kirkbrew Tue 11/27/2007 05:02PM
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Regarding my previous bit on stats, this is a great example:


Full of statistics and date. But is any of it worth a damn? I say not.

Look at the teacher pay vs other professions. Does it address many teachers have master degrees? Does it address the years in the profession? Most mechanical engineers I know only are Mech E’s for 4 or 5 years till they “move up”. Define “chemist” or “architect” and how long are they at those jobs. Now consider that most all teachers are teachers for life, you can see how this data is essentially fudged.

Look at hours worked. They state a teacher works “36.5 hours per week during weeks that they are working.” Well, a school day is something like 7 hours! That alone is 35 hours a week. Every teacher I know puts in AT LEAST another 2 to 4 hours a day on top of that.

So basically, they took perfectly cromulant data, crunched it and came to the conclusion: “Finally, they should be aware that paying public school teachers more does not appear to be associated with higher student achievement.” To me, that is a bunch of bull shit, right wing number crunching to use against teacher unions. In the end, you can do what you want with “data”. Liars figure and figures lie. Yep – WAY off topic. I know.

Ned8 starstarstarstarstar Wed 11/28/2007 07:15AM
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Kirkbrew; whatever man, I said site Carter administration. I have no issue debating the principal of West's assertions but man, you are a total blowhard. I tried to not go here but you have forced the issue. It is not the matter its your tilt which is totally slanted . It is not that you are coming fro a right minged adgenda so much but to use the word cromulent twice on one board shows me that you are very impressed with yourelf and effected.

Last post, I'm out.

Again, I stayed on topic, not going back to correct you again

stoops Wed 11/28/2007 10:53AM
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birk, you didn't call me a racist, you just dissmissingly sugested that i was quoting the kkk. thanks for your sympathy though; i'll stop troubling you with facts, points, and arguments. it's obvious that these things don't help you formulate your opinions, at least within this context. though i'm not an "ann the man" supporter, i'm flattered that you think my posts are as "attention catching". sorry if i came off as argumentative; i'm just interested in and passionate about black/white america and while many claim to be, i find most don't seek out the entire truth.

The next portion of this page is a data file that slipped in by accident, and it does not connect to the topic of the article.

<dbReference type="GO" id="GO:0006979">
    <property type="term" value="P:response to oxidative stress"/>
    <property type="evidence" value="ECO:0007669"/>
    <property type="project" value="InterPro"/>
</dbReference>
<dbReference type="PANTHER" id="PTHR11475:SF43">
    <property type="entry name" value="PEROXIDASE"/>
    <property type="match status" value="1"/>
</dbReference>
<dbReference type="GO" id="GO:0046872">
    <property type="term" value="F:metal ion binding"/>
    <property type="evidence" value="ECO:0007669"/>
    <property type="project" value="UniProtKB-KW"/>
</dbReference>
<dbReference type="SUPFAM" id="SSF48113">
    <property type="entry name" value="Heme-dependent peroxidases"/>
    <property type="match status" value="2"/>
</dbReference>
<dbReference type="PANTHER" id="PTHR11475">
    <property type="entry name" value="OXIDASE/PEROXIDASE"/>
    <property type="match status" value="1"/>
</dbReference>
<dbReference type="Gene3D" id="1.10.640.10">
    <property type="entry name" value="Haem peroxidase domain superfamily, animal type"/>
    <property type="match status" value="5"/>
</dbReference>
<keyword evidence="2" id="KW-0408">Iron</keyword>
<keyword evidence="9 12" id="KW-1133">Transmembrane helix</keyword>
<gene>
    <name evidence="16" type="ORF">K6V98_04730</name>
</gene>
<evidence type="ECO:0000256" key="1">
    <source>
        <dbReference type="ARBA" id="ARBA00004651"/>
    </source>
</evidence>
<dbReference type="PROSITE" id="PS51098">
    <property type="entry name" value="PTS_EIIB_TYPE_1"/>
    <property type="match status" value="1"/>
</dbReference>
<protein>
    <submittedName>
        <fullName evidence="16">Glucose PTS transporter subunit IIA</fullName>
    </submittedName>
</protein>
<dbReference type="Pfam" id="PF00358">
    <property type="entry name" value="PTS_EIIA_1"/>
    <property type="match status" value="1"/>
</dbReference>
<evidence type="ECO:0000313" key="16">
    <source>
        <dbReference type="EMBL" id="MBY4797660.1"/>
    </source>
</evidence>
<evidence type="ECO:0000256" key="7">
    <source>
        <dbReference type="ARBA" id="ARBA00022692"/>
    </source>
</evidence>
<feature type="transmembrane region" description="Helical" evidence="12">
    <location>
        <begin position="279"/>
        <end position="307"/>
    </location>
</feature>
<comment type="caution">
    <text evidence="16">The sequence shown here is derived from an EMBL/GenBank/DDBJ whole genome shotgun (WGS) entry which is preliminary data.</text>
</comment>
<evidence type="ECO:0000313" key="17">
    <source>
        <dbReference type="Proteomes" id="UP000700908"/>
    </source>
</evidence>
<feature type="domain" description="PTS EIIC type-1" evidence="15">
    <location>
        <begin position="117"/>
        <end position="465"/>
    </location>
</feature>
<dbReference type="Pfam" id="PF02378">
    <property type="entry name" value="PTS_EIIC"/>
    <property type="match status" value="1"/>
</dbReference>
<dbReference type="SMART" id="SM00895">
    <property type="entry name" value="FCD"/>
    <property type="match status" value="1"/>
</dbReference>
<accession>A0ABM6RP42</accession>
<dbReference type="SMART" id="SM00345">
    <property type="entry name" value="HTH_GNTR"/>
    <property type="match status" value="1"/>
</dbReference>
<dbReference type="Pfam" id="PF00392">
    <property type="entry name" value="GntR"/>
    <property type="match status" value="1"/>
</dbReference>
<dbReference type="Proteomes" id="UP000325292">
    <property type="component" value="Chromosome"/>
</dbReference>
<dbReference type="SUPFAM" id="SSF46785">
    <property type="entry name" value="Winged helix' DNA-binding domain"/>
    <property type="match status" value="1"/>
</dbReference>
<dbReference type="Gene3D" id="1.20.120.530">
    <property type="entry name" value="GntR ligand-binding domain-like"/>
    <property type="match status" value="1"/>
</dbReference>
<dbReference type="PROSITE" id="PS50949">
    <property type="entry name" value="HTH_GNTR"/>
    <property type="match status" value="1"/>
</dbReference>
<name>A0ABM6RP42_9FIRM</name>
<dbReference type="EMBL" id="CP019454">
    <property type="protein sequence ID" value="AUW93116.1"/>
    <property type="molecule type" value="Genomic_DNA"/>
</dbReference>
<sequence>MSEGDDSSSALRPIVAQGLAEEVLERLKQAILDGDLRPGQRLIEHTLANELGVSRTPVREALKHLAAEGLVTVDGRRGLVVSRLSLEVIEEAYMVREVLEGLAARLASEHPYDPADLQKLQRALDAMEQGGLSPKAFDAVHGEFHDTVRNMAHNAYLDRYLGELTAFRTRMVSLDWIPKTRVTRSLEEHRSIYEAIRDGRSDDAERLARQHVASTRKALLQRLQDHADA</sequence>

your citations basically cover my facts and mcwhorter tends to draw figures from highly credible sources which he always notes. the #'s on white/black violent crime are taken from the chicago tribune via crime stats compiled by the doj and fbi. you encourage that lazy attempt at undermining stat sources when you do homework for them. we should have just let him keep thinking the kkk made it up.

on a sidebar, i do favor increasing the entry level salary for public school teachers, but not because current teachers don't make enough. i want to expand the selection pool to include more qualified, more highly motivated applicants. current teachers and their unions are a huge obstacle to improving public education.

as for your arguments on skewed interpretations of statistics, i agree and submit that both libs and cons are equally guilty. that doesn't mean we shouldn't examine facts, draw conclusions, and formulate new opinions. it just means you should consider the source. great job of highlighting that, even if indirecty or unintended.